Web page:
directed by Roger
USA 1993 (TV)
"Intelligent examination of the proliferation and diagnosis of what will prove to be the most catastrophic event in the history of our species." - from Gary Tooze's report on AIDS located HERE
Although it has taken me 5 years of continuous re-watchings, I doubt I can write any review that could possibly give this film the justice it deserves. Roger Spottiswoode's HBO televised movie "And the Band Played On" is possibly the best, and certainly the most important, thing I have ever seen come out of television. This is the story of the discovery of the AIDS virus, the ensuing epidemic, the political infighting of the scientific community, and their hampering of the initial fight against it. Let me preface my comments with some facts:
1) In less than 10 years 1 billion people on this planet will be HIV positive (approx. 1 in 6).
2) For those who contract AIDS - the survival rate is 0.00%.
3) Everyday more than 5000 people die of AIDs with that number relentlessly rising.
Back in 1992 - "And the Band Played On" was produced despite heavy fears in the film industry until Richard Gere accepted a small role, which effectively broke the taboo also risking impeding his skyrocketing career... subsequently Steve Martin , Alan Alda, Phil Collins and Anjelica Houston were also willing to appear. I read somewhere that Aaron Spelling (best known for producing popular sit-com and soapy prime-time dramatic series) said in his autobiography that the production that he was most proud of in his career was this made-for-television film "And the Band Played On".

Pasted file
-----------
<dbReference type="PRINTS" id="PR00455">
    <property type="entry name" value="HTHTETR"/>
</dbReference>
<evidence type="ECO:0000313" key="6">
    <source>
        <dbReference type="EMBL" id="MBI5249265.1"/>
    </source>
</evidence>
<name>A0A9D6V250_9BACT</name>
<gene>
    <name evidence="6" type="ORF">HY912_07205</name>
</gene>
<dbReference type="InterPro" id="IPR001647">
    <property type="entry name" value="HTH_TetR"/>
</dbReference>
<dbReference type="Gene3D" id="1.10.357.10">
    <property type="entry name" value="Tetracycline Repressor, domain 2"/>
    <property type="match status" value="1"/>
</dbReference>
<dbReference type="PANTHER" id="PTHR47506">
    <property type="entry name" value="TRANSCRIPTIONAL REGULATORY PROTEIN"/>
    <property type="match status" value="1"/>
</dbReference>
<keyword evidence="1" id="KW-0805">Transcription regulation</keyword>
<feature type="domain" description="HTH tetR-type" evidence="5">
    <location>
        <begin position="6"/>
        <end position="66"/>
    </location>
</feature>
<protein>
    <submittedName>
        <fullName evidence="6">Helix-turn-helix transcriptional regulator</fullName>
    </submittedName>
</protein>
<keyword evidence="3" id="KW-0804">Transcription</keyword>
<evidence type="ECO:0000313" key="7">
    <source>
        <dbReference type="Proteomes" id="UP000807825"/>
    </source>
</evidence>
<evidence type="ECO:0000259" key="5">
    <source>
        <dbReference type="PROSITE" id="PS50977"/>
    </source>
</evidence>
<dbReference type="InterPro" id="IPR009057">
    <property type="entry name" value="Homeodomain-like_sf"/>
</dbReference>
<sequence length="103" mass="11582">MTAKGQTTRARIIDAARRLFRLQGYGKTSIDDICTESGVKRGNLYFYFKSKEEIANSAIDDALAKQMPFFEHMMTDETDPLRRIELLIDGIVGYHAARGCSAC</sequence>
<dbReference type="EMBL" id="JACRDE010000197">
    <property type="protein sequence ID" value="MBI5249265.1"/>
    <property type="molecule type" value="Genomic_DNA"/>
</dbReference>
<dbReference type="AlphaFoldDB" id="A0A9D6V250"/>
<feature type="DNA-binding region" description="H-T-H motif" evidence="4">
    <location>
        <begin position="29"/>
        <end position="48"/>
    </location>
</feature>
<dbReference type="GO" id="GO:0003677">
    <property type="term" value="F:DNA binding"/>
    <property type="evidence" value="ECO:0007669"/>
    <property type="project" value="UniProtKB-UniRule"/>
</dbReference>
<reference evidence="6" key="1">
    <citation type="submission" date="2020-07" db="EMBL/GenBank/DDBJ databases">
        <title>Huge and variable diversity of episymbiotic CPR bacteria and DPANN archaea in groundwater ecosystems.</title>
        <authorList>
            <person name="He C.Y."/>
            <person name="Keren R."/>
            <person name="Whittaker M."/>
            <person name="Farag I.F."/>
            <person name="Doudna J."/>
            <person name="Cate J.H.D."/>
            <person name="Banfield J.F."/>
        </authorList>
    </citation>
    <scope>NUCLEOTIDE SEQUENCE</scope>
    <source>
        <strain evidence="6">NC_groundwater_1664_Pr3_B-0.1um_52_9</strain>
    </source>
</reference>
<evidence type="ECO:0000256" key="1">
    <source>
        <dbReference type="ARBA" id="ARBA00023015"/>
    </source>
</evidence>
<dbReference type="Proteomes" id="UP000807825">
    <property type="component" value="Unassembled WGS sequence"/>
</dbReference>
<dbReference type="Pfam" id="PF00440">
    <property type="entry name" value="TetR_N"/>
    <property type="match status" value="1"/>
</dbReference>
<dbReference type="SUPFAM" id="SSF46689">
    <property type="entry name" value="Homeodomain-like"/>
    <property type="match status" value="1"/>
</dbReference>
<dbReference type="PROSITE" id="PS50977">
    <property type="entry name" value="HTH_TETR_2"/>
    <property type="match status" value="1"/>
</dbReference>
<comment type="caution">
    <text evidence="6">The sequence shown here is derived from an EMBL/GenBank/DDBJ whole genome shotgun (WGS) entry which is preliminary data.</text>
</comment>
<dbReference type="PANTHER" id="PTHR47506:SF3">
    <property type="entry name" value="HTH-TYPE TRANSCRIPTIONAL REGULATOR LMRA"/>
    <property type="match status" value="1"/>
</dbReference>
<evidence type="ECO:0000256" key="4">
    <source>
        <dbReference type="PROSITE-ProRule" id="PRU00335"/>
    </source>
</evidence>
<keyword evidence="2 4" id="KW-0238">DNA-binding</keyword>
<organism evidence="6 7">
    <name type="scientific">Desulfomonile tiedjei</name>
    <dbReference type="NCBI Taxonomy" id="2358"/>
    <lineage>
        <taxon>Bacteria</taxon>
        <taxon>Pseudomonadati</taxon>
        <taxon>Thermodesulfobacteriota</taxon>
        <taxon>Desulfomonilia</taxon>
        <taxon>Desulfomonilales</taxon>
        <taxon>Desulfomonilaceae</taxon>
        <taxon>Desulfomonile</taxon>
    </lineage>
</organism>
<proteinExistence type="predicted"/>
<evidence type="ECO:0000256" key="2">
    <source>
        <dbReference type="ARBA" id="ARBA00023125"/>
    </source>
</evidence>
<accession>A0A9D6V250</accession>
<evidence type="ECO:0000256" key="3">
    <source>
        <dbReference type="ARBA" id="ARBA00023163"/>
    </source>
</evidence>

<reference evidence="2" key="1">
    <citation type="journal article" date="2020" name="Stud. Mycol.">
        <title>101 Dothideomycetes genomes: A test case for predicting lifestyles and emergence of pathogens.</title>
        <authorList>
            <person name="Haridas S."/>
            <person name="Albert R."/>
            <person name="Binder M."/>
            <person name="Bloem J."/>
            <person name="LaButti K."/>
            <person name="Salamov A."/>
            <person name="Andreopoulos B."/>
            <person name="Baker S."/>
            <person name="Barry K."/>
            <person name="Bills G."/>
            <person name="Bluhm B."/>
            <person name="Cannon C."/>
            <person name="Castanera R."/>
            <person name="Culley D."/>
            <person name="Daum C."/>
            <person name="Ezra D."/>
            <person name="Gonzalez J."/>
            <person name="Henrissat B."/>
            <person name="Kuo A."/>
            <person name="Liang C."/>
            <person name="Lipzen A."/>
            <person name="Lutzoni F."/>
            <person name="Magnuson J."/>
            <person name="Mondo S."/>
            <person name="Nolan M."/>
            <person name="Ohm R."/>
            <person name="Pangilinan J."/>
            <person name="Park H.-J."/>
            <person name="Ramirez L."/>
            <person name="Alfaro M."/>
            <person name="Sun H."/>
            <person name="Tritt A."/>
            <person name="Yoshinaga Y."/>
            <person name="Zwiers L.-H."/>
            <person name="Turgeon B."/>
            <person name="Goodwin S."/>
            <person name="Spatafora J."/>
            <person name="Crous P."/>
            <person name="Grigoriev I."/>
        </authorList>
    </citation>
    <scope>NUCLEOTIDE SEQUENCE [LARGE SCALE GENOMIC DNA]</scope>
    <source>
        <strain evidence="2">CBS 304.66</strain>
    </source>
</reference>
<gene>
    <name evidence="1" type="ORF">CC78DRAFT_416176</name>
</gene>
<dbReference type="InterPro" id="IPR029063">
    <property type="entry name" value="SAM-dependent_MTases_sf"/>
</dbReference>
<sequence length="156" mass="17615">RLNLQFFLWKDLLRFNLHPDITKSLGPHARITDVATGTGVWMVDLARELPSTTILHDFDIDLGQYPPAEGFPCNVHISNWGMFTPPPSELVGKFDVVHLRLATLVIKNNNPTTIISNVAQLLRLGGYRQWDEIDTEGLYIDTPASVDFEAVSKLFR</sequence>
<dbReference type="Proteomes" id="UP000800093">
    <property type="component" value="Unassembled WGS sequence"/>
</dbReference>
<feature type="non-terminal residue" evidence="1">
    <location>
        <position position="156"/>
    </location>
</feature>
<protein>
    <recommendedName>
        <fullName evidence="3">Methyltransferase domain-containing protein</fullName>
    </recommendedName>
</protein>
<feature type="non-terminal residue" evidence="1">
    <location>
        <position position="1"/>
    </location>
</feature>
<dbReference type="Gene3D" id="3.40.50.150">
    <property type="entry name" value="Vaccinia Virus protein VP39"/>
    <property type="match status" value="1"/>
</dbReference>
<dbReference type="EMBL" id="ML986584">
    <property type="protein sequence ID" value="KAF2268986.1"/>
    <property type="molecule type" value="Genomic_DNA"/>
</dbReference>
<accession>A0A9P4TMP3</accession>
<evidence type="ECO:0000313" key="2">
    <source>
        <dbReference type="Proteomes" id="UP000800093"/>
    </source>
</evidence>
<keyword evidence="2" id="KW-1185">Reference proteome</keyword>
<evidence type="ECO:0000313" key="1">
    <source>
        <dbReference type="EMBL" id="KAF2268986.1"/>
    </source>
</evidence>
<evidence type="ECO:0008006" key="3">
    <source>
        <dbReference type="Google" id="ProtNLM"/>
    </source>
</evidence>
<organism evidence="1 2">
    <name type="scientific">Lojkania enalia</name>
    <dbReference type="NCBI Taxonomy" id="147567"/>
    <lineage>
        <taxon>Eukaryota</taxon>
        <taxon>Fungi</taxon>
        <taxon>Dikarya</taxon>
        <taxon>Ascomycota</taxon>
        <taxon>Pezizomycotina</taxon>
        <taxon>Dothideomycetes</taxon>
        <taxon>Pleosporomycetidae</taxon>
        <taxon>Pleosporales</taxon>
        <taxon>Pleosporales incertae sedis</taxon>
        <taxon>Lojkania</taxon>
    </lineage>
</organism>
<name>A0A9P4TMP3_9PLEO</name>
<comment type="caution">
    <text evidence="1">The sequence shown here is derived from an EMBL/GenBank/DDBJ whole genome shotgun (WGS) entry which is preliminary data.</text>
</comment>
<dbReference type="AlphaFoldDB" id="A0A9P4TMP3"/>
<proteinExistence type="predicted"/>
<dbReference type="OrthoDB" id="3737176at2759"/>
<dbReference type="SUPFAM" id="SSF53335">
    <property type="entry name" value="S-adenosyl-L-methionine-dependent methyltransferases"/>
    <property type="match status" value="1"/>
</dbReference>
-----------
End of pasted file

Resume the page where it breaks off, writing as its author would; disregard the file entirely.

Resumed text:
Folks, although the term is easily throw around, THIS is something that everyone inhabiting our planet should witness. It documents, not only the existence and discovery of the 'modern day plague', it makes us socially aware of how relevant egocentric behavior can become in our own downfall as a species. This is one of the best films I have ever seen. out of
Television Premiere: September 11th, 1993 - USA
DVD Review: HBO Studios - Region 1- NTSC
On the list of Top 100 DVDs in the World!
|DVD Box Cover||
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|Distribution||HBO Studios - Region 1- NTSC|
Original Aspect Ratio
Average Bitrate: 6.81 mb/s
NTSC 720x480 29.97 f/s
NOTE: The Vertical axis represents the bits transferred per second. The Horizontal is the time in minutes.
|Audio||English (Dolby Digital 5.1 Dolby), English (Dolby Digital 2.0 Dolby) ,DUB: Spanish (Dolby Digital Mono)|
|Subtitles||English, Spanish, French None|
One of the early dual layered DVDs, but still an excellent image with tight lines, consistent skin tones and great contrast. It is worthy of a slew of extra features, but typical for the time it was released, has none except some text screen bios. The audio is never tested, but sports a theatre-like 5.1 track making you believe this TV film was once at the cinema. Subtitles are great and I have no evidence about the 1.78 aspect ratio unless it was made that way, which is possible. Regardless it does not appear to be out of place in the composition of the framing. This DVD is damn cheap too... there is NO REASON that you should not own this. A commentary or substantial featurette would have pushed this to a 5. out of
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